Name: James Matlock 1
Reference Number: 11395
Birth: 05 FEB 1781 in Caswell County, North Carolina 1
Burial: New Fort Henry Cemetery (Huntsville, Randolph County, Missouri)
Death: 09 MAR 1868 in Randolph County, Missouri 1
James Matlock (1781-1868)
(for larger image, click on photograph, then click "Actions/View all Sizes")
See: The Heritage of Caswell County, North Carolina, Jeannine D. Whitlow, Editor (1985) at 372-373 (Article No. 470 "Nicholas Matlock"). Death date also seen as 4 April 1867.
John Peter Powell apparently had a great granddaughter named Mary Kathleen Powell, who married a Greenfield. She provided the following:
These copies of newspaper clippings, and the letter, and the personal note came from Mary Kathleen (Powell) Greenfield. She was the great granddaughter of John Peter Powell, the third son of Peter Powell, Sr.)
Copies of news clippings of 1956 and 1960
Madison Edmond Dies at Home in Thomas Hill.
Madison (Mat) Edmond, 73, died at 12:30 o'clock yesterday morning at his home in
Thomas Hill. He had resided in Thomas Hill the past 50 years. Surviving are his wife, one son Henry Allen Edmond, a sister, Mrs. Lon Nowling of Los Angeles and a brother, Joe Edmond of Des Moines. Funeral services will be conducted at 2 o'clock Wednesday afternoon at the Thomas Hill Baptist Church by the pastor, the Rev. LeRoy Toliver. Burial will be in the adjoining cemetery. (1956)
The body of Henry A. Edmond arrived in Huntsville from Chicago, Ill. Saturday night and funeral services will be held at 2 o'clock Monday afternoon by Rev. J. V. Roberts. Burial in the adjoining cemetery. He was the son of Kay Edmond and Mat Edmond who passed away four years ago, the 14th of this month (Oct. 17, 1960).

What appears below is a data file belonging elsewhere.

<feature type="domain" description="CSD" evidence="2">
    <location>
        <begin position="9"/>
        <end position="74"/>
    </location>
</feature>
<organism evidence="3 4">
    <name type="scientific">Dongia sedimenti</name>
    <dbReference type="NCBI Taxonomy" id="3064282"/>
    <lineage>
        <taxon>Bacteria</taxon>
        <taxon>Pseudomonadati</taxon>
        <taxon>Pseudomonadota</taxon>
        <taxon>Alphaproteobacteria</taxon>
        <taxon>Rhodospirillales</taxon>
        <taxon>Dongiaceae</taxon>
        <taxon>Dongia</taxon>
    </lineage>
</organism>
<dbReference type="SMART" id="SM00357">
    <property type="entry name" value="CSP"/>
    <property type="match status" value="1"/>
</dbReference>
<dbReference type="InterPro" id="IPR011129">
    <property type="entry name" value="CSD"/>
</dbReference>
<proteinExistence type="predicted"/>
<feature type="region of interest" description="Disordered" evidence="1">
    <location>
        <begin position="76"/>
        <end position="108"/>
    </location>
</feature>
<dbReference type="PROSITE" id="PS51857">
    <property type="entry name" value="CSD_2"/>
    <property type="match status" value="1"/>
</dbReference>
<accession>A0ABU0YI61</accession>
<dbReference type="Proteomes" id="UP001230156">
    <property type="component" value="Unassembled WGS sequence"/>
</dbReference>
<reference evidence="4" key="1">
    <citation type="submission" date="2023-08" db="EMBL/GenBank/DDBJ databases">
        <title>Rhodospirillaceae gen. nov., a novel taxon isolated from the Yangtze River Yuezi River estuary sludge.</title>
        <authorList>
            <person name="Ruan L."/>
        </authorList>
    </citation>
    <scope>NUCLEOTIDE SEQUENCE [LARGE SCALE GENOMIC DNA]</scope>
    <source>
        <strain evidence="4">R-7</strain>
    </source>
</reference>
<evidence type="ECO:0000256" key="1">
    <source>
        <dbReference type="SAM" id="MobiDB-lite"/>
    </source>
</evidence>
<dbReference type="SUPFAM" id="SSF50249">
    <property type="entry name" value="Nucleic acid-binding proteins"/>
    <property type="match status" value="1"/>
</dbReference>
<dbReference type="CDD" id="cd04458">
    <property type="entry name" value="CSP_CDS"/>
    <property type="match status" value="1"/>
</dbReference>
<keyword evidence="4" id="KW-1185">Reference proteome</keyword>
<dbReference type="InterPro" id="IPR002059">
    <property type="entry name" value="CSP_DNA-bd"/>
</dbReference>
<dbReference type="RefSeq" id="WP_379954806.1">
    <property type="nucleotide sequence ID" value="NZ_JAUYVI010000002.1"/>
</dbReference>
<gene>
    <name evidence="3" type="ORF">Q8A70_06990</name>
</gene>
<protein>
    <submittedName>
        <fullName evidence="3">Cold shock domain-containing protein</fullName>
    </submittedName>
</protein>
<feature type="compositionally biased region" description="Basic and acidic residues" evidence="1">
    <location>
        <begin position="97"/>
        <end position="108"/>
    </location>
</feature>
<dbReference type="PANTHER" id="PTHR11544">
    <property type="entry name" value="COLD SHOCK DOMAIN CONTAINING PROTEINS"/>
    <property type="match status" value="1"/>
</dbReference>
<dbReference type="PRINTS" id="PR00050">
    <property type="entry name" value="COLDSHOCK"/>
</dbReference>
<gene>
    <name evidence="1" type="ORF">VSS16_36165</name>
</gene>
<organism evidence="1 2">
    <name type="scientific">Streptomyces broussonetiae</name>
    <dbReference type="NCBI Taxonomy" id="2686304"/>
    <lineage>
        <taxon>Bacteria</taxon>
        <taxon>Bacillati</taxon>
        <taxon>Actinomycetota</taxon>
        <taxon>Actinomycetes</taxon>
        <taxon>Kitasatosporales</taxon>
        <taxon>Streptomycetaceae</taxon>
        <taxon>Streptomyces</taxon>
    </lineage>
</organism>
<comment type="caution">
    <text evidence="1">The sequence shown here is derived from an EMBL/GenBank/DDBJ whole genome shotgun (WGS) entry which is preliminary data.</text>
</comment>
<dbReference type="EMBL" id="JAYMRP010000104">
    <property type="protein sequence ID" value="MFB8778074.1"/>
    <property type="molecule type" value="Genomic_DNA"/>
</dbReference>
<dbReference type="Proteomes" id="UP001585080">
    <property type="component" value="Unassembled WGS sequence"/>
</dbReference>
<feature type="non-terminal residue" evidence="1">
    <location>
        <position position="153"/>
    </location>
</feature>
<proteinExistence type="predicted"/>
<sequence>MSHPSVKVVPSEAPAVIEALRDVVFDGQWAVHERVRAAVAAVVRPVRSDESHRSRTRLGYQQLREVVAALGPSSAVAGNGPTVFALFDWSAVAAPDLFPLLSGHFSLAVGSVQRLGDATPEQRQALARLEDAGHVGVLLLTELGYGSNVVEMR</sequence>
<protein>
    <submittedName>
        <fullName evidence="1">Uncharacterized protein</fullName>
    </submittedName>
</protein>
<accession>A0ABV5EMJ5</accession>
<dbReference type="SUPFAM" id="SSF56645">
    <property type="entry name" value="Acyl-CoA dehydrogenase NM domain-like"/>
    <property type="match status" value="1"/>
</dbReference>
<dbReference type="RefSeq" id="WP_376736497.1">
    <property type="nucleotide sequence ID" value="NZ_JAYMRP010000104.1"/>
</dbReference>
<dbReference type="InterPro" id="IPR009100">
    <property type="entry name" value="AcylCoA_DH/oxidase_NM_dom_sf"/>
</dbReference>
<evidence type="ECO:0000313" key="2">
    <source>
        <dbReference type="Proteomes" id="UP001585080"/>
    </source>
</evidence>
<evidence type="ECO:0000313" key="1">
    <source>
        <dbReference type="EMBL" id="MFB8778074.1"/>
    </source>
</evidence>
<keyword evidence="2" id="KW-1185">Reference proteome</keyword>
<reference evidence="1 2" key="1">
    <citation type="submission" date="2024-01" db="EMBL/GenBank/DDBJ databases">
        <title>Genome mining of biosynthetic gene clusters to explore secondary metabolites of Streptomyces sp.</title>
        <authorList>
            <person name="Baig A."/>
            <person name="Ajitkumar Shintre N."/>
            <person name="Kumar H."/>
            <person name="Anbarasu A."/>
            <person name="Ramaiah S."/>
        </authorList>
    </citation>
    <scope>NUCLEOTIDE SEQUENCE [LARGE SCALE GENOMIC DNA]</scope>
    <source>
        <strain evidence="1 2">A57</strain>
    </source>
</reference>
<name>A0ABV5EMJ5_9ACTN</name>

[Mat Edmond told me some twenty five or thirty years ago that he was the descendant of a slave brought to Missouri by one of the Powells. I feel that it would be the one spoken of in the letter written by Sterling Gunn, Sen. -- Mary Greenfield]
Caswell County, N. C.
Jan. 7, 1844
Dear Children James and Martha Matlock;
Mr. Brazillai Powell is just now about to leave this part of the country for Missouri with Edmond's wife among his other property. As Edmond wishes to follow his wife I have consented to send him to you as a gift as he will be able, I understand, to be near enough to his wife. Mr. Powell is to charge you twenty dollars for carrying Edmond to you provided that Edmond is of no service to him along the way. If he can do Mr. Powell any service on the road then he is to redeem his charge accordingly. This you and him can settle. This you must reasonably .... This might be reckoned as my last gift to you. As .... according to nature I cannot be in the land of the living a great deal longer.
I shall continue to hope to hear a good account from you all.
Sterling Gunn, Sen.
James Matlock apparently moved his family to Missouri c.1830: 1838 Oct 8 EE 179 James Matlock about to move to Missouri gives Power of Att. To Thomas L. Lea (neighbor) to sell 152 acres Adj William Holcomb, Thomas Pass Oct 8 1838.
Letter Tells of Post-War Troubles 100 Years Ago
Mrs. Charles Moore, Huntsville, has in her possession a 100-year-old letter that was written to her great-grandparents, James and Martha Gunn Matlock by the Matlocks' son-in-law and daughter Ansel and Elizabeth Ware, who were living in Caswell County, North Carolina. Mr. and Mrs. Matlock came to Missouri in 1838 and settled in what is now the Ft. Henry community, northwest of Huntsville. The letter, dated March 15, 1866, is as follows: